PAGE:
not only on what teams you like, but also where you attended school. That
passion is who you are and what you are.

What do you see as your key strategic goals?
When I started here, [IMG CEO Ted Forstmann] wanted me to look for growth
segments. There are not many universities that generate a profit from their
sports programs, less than 20 in the nation. So business and marketing, in
particular with the football and basketball programs, is essential to generate
a revenue stream that supports not only the athletic department but can also be
used by universities in other areas. Key among our goals is to generate
business and to help the universities with which we work turn a profit. When
you look at the demographics, it is easy to see why we are so bullish on
reaching these fans and why we see there is so much upside.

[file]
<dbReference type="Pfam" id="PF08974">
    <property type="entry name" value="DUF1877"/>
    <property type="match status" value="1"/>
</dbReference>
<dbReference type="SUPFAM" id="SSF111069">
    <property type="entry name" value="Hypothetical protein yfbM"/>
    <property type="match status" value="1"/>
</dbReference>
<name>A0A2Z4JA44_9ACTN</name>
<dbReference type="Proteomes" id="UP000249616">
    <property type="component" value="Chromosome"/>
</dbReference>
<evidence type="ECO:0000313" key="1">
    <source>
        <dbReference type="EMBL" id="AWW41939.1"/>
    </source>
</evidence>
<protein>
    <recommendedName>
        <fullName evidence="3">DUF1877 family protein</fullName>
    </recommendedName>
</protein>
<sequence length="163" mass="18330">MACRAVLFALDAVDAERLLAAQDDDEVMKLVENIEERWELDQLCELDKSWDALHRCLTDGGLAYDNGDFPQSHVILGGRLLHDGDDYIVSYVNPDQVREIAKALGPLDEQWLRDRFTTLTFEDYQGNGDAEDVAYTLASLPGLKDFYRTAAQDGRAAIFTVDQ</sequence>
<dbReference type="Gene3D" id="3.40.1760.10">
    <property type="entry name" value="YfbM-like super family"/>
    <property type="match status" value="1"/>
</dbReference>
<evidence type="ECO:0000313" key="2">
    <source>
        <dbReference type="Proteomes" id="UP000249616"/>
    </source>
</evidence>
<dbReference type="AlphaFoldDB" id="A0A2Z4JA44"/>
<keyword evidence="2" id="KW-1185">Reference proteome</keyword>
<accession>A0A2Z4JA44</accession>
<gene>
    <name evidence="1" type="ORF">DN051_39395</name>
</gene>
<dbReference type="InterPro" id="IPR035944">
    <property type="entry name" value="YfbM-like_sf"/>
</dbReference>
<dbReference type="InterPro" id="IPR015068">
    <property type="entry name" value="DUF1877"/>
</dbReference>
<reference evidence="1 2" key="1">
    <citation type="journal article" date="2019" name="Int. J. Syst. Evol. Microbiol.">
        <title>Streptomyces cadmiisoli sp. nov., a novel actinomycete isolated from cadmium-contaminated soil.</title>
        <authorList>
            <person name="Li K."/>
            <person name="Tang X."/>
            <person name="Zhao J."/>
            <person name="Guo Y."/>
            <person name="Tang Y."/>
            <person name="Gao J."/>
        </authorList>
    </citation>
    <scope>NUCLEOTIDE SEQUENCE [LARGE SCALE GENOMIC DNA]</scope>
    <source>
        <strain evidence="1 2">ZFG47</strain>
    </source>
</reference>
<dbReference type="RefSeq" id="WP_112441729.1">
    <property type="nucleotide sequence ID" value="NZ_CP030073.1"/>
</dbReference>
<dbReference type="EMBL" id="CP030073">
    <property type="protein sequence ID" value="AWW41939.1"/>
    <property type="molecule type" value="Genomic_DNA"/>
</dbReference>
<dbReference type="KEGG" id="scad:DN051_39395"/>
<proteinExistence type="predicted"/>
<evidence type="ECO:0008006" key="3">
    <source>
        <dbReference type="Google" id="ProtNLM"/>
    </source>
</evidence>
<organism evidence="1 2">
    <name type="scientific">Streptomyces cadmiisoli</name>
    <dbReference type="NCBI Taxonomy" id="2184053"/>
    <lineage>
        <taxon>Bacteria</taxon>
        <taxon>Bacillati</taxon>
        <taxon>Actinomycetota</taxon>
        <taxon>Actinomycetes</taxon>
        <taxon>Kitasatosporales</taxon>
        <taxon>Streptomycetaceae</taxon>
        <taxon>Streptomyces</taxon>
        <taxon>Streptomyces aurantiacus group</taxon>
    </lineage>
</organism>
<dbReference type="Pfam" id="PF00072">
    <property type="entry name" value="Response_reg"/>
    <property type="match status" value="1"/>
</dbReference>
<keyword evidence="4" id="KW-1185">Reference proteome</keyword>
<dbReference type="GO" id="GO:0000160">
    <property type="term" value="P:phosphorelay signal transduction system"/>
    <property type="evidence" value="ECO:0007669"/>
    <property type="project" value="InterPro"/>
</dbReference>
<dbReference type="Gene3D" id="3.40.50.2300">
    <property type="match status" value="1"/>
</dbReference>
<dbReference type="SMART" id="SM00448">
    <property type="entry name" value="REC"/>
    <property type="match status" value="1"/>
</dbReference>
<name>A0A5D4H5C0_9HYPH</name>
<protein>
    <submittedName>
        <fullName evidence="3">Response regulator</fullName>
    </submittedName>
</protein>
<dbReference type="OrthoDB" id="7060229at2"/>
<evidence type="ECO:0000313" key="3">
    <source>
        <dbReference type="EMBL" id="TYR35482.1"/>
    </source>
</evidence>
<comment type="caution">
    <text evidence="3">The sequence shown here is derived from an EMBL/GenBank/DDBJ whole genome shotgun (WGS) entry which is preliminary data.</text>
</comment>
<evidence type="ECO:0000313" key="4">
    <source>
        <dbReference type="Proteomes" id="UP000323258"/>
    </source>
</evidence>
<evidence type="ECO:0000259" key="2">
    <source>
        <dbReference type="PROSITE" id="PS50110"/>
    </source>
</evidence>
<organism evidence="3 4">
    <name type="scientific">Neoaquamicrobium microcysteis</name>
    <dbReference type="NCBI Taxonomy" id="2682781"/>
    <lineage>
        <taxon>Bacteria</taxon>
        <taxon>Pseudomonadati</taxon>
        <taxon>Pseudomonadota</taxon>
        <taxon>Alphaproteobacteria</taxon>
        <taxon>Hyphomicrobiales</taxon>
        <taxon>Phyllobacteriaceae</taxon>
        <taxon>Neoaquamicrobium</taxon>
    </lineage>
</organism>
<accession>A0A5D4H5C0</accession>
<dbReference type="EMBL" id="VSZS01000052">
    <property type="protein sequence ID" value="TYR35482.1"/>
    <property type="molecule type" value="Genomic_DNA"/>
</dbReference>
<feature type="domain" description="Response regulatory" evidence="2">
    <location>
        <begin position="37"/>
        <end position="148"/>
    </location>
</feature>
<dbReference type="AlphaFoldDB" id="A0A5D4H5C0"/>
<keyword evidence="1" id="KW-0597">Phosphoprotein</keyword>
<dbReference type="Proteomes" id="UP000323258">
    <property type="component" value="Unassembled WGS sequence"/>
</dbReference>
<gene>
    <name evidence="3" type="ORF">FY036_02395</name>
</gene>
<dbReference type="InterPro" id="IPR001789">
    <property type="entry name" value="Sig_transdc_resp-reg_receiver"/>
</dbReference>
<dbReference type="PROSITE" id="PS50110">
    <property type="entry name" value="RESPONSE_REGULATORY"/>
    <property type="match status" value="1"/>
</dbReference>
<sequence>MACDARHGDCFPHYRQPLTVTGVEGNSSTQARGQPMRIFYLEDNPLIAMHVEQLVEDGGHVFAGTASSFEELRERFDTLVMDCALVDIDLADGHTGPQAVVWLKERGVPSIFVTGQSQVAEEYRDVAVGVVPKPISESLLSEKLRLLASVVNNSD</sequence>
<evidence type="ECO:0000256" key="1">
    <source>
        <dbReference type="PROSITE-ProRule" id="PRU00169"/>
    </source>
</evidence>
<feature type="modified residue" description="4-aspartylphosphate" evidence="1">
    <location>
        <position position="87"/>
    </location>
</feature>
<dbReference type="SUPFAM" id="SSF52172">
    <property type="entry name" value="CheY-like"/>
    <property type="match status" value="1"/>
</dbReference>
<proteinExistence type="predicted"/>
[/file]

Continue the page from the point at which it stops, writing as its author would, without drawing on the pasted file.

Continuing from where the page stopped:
What are the advantages for companies that work with
IMG College to reach students, alumni and other fans?

Instead of trying to make deals with individual schools, we have the ability to
align companies with more than 200 of the top universities across the country.
We create integrated platforms that we then bring to companies such as
UPS, Lowe's, Hyundai and others. With one buy we can give them 49 of the top
50 markets. And we also reach the largest 18-24-year-old fan base in sports.
That's quite a platform.

How important is it to these companies to reach
students, fans and consumers on a local basis as well as a national platform?

That is one of our strongest aspects. We can sign companies to a deal under
which they can work with all of the top universities nationwide, in their
region or locally. That is a major advantage for companies who want to market
to a strong college fan base without having to make separate deals along the
way. We give companies such as Aaron's, Lowe's, Hyundai, Hershey's and UPS
the ability to reach more than 172 million fans. We then work with them to
develop the best strategies in each area. And it goes well beyond marketing, of
which a strong part is the 800 radio affiliates and more than 100 television